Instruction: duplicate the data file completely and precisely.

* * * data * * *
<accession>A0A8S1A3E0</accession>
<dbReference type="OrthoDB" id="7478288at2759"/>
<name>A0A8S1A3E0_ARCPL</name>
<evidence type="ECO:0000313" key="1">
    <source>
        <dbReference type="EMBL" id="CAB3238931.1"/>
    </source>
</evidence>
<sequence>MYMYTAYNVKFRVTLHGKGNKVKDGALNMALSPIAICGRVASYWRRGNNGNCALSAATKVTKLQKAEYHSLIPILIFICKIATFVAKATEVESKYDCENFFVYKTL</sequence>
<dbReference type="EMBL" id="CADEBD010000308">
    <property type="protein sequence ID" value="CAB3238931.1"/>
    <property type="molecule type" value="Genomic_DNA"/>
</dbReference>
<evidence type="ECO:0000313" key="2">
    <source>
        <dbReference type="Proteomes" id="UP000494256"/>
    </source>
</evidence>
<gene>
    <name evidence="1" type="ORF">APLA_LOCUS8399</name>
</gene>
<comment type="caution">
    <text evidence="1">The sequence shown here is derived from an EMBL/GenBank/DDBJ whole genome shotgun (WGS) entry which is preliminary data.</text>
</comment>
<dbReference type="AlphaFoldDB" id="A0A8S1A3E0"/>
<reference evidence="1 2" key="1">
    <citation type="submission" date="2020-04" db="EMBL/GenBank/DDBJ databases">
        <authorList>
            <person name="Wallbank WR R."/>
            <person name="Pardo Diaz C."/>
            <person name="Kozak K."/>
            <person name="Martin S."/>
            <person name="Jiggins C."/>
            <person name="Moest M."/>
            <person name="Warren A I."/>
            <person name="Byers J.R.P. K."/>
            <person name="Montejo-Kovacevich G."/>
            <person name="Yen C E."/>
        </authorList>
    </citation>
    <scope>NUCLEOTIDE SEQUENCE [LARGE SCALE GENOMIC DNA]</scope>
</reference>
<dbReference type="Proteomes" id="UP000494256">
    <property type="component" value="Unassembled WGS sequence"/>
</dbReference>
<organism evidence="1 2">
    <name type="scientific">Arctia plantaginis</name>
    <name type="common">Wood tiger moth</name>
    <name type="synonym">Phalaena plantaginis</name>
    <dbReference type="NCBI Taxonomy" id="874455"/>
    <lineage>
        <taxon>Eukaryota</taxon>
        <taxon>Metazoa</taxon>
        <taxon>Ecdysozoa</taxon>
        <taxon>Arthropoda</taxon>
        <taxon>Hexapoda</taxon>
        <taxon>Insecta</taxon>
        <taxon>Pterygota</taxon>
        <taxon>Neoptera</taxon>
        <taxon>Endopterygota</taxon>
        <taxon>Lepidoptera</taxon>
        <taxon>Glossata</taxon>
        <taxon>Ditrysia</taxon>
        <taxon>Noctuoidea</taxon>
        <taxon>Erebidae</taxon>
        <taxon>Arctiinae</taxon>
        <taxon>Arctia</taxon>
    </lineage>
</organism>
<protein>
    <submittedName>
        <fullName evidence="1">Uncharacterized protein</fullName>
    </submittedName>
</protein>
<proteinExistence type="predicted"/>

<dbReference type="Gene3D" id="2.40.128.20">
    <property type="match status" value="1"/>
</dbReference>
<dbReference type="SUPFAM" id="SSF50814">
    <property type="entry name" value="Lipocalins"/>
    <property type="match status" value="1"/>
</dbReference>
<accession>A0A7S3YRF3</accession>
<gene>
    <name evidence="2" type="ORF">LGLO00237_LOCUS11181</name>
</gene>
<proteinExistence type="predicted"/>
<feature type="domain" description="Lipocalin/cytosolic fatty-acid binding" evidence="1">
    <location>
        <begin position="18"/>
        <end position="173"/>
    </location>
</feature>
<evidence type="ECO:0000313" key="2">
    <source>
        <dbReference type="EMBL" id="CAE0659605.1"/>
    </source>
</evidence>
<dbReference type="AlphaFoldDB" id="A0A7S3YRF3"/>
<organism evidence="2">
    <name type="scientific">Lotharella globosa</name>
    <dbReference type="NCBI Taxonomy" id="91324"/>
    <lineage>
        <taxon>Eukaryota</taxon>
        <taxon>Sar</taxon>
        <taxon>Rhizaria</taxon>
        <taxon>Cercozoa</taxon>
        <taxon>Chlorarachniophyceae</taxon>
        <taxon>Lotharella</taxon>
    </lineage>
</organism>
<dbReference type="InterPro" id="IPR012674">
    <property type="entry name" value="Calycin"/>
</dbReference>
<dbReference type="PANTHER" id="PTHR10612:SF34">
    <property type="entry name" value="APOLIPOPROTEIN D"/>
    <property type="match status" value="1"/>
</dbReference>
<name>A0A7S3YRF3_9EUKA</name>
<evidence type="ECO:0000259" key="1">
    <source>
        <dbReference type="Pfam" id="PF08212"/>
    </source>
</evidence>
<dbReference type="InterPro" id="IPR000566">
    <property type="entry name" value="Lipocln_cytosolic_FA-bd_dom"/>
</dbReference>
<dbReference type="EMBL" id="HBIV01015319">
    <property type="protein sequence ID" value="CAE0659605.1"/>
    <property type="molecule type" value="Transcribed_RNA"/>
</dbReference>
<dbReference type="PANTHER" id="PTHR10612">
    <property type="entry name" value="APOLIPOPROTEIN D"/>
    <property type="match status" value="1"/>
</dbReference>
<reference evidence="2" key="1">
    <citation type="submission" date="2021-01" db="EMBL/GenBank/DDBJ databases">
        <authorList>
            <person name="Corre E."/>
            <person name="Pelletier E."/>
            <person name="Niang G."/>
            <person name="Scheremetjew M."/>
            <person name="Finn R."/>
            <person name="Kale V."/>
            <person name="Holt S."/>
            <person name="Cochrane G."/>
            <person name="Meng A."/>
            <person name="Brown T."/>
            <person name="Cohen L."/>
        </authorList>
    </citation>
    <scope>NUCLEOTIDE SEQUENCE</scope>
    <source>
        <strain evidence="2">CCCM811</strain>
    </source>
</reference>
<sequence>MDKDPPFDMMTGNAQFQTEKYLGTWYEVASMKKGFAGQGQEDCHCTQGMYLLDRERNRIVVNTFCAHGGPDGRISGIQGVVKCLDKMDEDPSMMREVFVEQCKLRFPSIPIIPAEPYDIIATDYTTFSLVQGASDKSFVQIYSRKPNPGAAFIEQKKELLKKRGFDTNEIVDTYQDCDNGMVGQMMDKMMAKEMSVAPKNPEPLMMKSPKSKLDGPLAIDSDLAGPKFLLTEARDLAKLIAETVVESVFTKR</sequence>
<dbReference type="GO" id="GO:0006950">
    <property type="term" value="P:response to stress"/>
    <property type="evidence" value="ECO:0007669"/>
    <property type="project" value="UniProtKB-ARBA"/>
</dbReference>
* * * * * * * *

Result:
<accession>A0A8S1A3E0</accession>
<dbReference type="OrthoDB" id="7478288at2759"/>
<name>A0A8S1A3E0_ARCPL</name>
<evidence type="ECO:0000313" key="1">
    <source>
        <dbReference type="EMBL" id="CAB3238931.1"/>
    </source>
</evidence>
<sequence>MYMYTAYNVKFRVTLHGKGNKVKDGALNMALSPIAICGRVASYWRRGNNGNCALSAATKVTKLQKAEYHSLIPILIFICKIATFVAKATEVESKYDCENFFVYKTL</sequence>
<dbReference type="EMBL" id="CADEBD010000308">
    <property type="protein sequence ID" value="CAB3238931.1"/>
    <property type="molecule type" value="Genomic_DNA"/>
</dbReference>
<evidence type="ECO:0000313" key="2">
    <source>
        <dbReference type="Proteomes" id="UP000494256"/>
    </source>
</evidence>
<gene>
    <name evidence="1" type="ORF">APLA_LOCUS8399</name>
</gene>
<comment type="caution">
    <text evidence="1">The sequence shown here is derived from an EMBL/GenBank/DDBJ whole genome shotgun (WGS) entry which is preliminary data.</text>
</comment>
<dbReference type="AlphaFoldDB" id="A0A8S1A3E0"/>
<reference evidence="1 2" key="1">
    <citation type="submission" date="2020-04" db="EMBL/GenBank/DDBJ databases">
        <authorList>
            <person name="Wallbank WR R."/>
            <person name="Pardo Diaz C."/>
            <person name="Kozak K."/>
            <person name="Martin S."/>
            <person name="Jiggins C."/>
            <person name="Moest M."/>
            <person name="Warren A I."/>
            <person name="Byers J.R.P. K."/>
            <person name="Montejo-Kovacevich G."/>
            <person name="Yen C E."/>
        </authorList>
    </citation>
    <scope>NUCLEOTIDE SEQUENCE [LARGE SCALE GENOMIC DNA]</scope>
</reference>
<dbReference type="Proteomes" id="UP000494256">
    <property type="component" value="Unassembled WGS sequence"/>
</dbReference>
<organism evidence="1 2">
    <name type="scientific">Arctia plantaginis</name>
    <name type="common">Wood tiger moth</name>
    <name type="synonym">Phalaena plantaginis</name>
    <dbReference type="NCBI Taxonomy" id="874455"/>
    <lineage>
        <taxon>Eukaryota</taxon>
        <taxon>Metazoa</taxon>
        <taxon>Ecdysozoa</taxon>
        <taxon>Arthropoda</taxon>
        <taxon>Hexapoda</taxon>
        <taxon>Insecta</taxon>
        <taxon>Pterygota</taxon>
        <taxon>Neoptera</taxon>
        <taxon>Endopterygota</taxon>
        <taxon>Lepidoptera</taxon>
        <taxon>Glossata</taxon>
        <taxon>Ditrysia</taxon>
        <taxon>Noctuoidea</taxon>
        <taxon>Erebidae</taxon>
        <taxon>Arctiinae</taxon>
        <taxon>Arctia</taxon>
    </lineage>
</organism>
<protein>
    <submittedName>
        <fullName evidence="1">Uncharacterized protein</fullName>
    </submittedName>
</protein>
<proteinExistence type="predicted"/>

<dbReference type="Gene3D" id="2.40.128.20">
    <property type="match status" value="1"/>
</dbReference>
<dbReference type="SUPFAM" id="SSF50814">
    <property type="entry name" value="Lipocalins"/>
    <property type="match status" value="1"/>
</dbReference>
<accession>A0A7S3YRF3</accession>
<gene>
    <name evidence="2" type="ORF">LGLO00237_LOCUS11181</name>
</gene>
<proteinExistence type="predicted"/>
<feature type="domain" description="Lipocalin/cytosolic fatty-acid binding" evidence="1">
    <location>
        <begin position="18"/>
        <end position="173"/>
    </location>
</feature>
<evidence type="ECO:0000313" key="2">
    <source>
        <dbReference type="EMBL" id="CAE0659605.1"/>
    </source>
</evidence>
<dbReference type="AlphaFoldDB" id="A0A7S3YRF3"/>
<organism evidence="2">
    <name type="scientific">Lotharella globosa</name>
    <dbReference type="NCBI Taxonomy" id="91324"/>
    <lineage>
        <taxon>Eukaryota</taxon>
        <taxon>Sar</taxon>
        <taxon>Rhizaria</taxon>
        <taxon>Cercozoa</taxon>
        <taxon>Chlorarachniophyceae</taxon>
        <taxon>Lotharella</taxon>
    </lineage>
</organism>
<dbReference type="InterPro" id="IPR012674">
    <property type="entry name" value="Calycin"/>
</dbReference>
<dbReference type="PANTHER" id="PTHR10612:SF34">
    <property type="entry name" value="APOLIPOPROTEIN D"/>
    <property type="match status" value="1"/>
</dbReference>
<name>A0A7S3YRF3_9EUKA</name>
<evidence type="ECO:0000259" key="1">
    <source>
        <dbReference type="Pfam" id="PF08212"/>
    </source>
</evidence>
<dbReference type="InterPro" id="IPR000566">
    <property type="entry name" value="Lipocln_cytosolic_FA-bd_dom"/>
</dbReference>
<dbReference type="EMBL" id="HBIV01015319">
    <property type="protein sequence ID" value="CAE0659605.1"/>
    <property type="molecule type" value="Transcribed_RNA"/>
</dbReference>
<dbReference type="PANTHER" id="PTHR10612">
    <property type="entry name" value="APOLIPOPROTEIN D"/>
    <property type="match status" value="1"/>
</dbReference>
<reference evidence="2" key="1">
    <citation type="submission" date="2021-01" db="EMBL/GenBank/DDBJ databases">
        <authorList>
            <person name="Corre E."/>
            <person name="Pelletier E."/>
            <person name="Niang G."/>
            <person name="Scheremetjew M."/>
            <person name="Finn R."/>
            <person name="Kale V."/>
            <person name="Holt S."/>
            <person name="Cochrane G."/>
            <person name="Meng A."/>
            <person name="Brown T."/>
            <person name="Cohen L."/>
        </authorList>
    </citation>
    <scope>NUCLEOTIDE SEQUENCE</scope>
    <source>
        <strain evidence="2">CCCM811</strain>
    </source>
</reference>
<sequence>MDKDPPFDMMTGNAQFQTEKYLGTWYEVASMKKGFAGQGQEDCHCTQGMYLLDRERNRIVVNTFCAHGGPDGRISGIQGVVKCLDKMDEDPSMMREVFVEQCKLRFPSIPIIPAEPYDIIATDYTTFSLVQGASDKSFVQIYSRKPNPGAAFIEQKKELLKKRGFDTNEIVDTYQDCDNGMVGQMMDKMMAKEMSVAPKNPEPLMMKSPKSKLDGPLAIDSDLAGPKFLLTEARDLAKLIAETVVESVFTKR</sequence>
<dbReference type="GO" id="GO:0006950">
    <property type="term" value="P:response to stress"/>
    <property type="evidence" value="ECO:0007669"/>
    <property type="project" value="UniProtKB-ARBA"/>
</dbReference>